Ted Cruz, Tom Cotton, and others are trying to censor a Netflix film they haven't seen

Pretty much all this.


Are there depictions of pre-teenage girls jumping about wearing what on a twenty-five year-old would be deemed sexy or are there not?

Again, maybe go read the comments upthread that discuss the contents of the film, which do address that point.

Ted Cruze NEVER SAW THE FILM, so he’s literally talking about something he has no idea about.

[ETA] Should we never have films that depict anything that we consider to be bad, for fear that people might take it as an endorsement? Should we stop making films about the Holocaust? About the effects of sexual assault? About racism? How about we stop discussing any problems in our society, because that will surely make them go away, right?


So that’s a yes, then. In which case this is a bad thing. You don’t need necessarily to do the bad thing to get rid of the bad thing.

And Ted Cruze is a worse than worthless thing who really should go away.

So, never depicting bad things it is then. Only G-rated movies with nothing remotely uncomfortable approved by the biddies of America for us, then.


I’ve stayed silent on this due to the fact that I’ve had family who’ve been sexually abused so hearing about films that push the envelope on the exploitation of children makes me very uncomfortable but I’ll say that conservatives can eat dirt for all I care on the matter because the fact they have the option to avoid it. I can’t avoid dealing with family who’ve dealt with actual sexual exploitation and abuse like conservatives can with just not watching this film. I do think it’s in bad taste but I don’t buy into the idea of banning it or anything else that’s uncomfortable. I do have concern for child actors considering the history of abuse they go through but I’ll leave that for another thread.


Right? Conservatives show little interest in actual victims of sexual assault and abuse, especially if it comes from within their supposedly “godly” communities. They’d rather shut down anything that actual tries to explore the root of the problem, thinking that ignoring it will make it go away.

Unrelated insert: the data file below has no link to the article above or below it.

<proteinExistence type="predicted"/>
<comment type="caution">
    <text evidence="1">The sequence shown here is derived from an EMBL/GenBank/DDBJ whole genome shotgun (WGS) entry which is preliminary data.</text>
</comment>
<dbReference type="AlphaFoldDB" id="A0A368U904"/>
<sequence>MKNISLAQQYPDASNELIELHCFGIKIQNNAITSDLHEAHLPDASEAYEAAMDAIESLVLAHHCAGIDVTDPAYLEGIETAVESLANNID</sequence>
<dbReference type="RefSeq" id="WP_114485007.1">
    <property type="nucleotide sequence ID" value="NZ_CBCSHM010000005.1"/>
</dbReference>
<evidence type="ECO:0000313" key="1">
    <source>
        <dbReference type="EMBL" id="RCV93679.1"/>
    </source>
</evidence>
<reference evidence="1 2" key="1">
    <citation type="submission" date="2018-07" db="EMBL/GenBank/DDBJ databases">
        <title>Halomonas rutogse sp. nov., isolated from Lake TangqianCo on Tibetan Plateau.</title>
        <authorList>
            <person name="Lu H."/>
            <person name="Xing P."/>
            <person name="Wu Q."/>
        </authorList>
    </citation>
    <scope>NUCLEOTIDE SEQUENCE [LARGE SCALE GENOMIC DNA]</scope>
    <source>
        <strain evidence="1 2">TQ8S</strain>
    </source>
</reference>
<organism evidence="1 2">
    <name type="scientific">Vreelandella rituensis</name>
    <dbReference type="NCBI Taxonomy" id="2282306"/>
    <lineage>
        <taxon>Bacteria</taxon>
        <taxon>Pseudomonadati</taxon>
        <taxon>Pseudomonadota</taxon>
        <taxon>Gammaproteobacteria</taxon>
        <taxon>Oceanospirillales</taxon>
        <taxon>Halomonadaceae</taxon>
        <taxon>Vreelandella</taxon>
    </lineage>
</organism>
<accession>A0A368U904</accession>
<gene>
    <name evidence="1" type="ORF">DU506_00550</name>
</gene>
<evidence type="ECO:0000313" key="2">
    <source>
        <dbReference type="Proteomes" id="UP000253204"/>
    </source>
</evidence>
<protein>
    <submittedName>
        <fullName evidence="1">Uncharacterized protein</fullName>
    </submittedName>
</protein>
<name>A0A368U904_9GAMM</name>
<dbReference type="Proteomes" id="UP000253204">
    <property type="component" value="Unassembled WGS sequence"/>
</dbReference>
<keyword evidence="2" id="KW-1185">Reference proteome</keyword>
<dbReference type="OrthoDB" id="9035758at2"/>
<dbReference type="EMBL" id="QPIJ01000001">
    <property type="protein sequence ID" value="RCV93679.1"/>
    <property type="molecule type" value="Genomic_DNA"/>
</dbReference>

Honestly, I think that’s part of the problem here, that they have not seen the film and are making assumptions based on actual misinformation about what is in the film.

Right? That’s why criticism exists, so we can hash this shit out in a more effective manner. And so people who might find the material uncomfortable, whatever the intent, can avoid the film.




Here the critique was for the film “poster” showing girls in the dance outfit, and the fact the film is v.m.14 but there are 11 year old depicted, so an 11 year old can’t watch them.
Sometimes happens, also Beast of no nation, another Netflix film is VM 18 so it can’t be viewed by people under 18. A movie could have some strong scenes even if kids are performing, especially if they are telling stories where something bad happens to them.

Yes… I’m aware of all that.


More about how Maïmouna Doucouré is being targeted (the article contains details about the film itself). After watching the film, I think it’s a great coming of age* story:

*Those who disbelieve the impact of social media in this film should watch The Social Dilemma (also on Netflix). Both films really changed my thinking on how it affects children.


I concur.


My wife said QAnon was getting a three-fer here: they can say they’re targeting “pedophilia” as an excuse for sexism, racism, and Islamophobia.


Oh so long ago in my public school days, if I reported on media I hadn’t consumed e.g. faked a book report, I got a failing grade. Tell Cruz he flunks Cinema 101.

If you haven’t already read this whole thread, I recommend it. Upthread I think it was @Mister44 posed a similar question about, even doing things ironically is doing those things. The goat analogy was mentioned.
The responses from other bbers really clarified the difference between that kind of irony and what this film is doing. Worth a read.


I’ve read a few more reviews on this movie and it is clear the intentions of this film is to call out the sexualization of preteens. That is good.

Is it ok some people are still squicked out by some of the scenes? I think that is fair.

Like others pointed out, film and media often portrays bad things with out endorsing said bad things. That is totally true and an important distinction. But film and media has also either poorly done controversial subjects, or done them in a way that is gratuitous. Depictions of certain acts will illicit a negative response from some people, even if the film or media isn’t directly endorsing such acts. I can think of several other controversial scenes in films.

I did not like the depictions I saw, but acknowledge they are only a small part of the over all film. Could it have been done differently/better? Maybe.

That’s what I think about the subject of the film.

Fuck Ted Cruz and the other conservative pearl clutchers. Maybe stop endorsing a president who talks about his young daughter’s future boobs and makes comments about how hot they are… ick.


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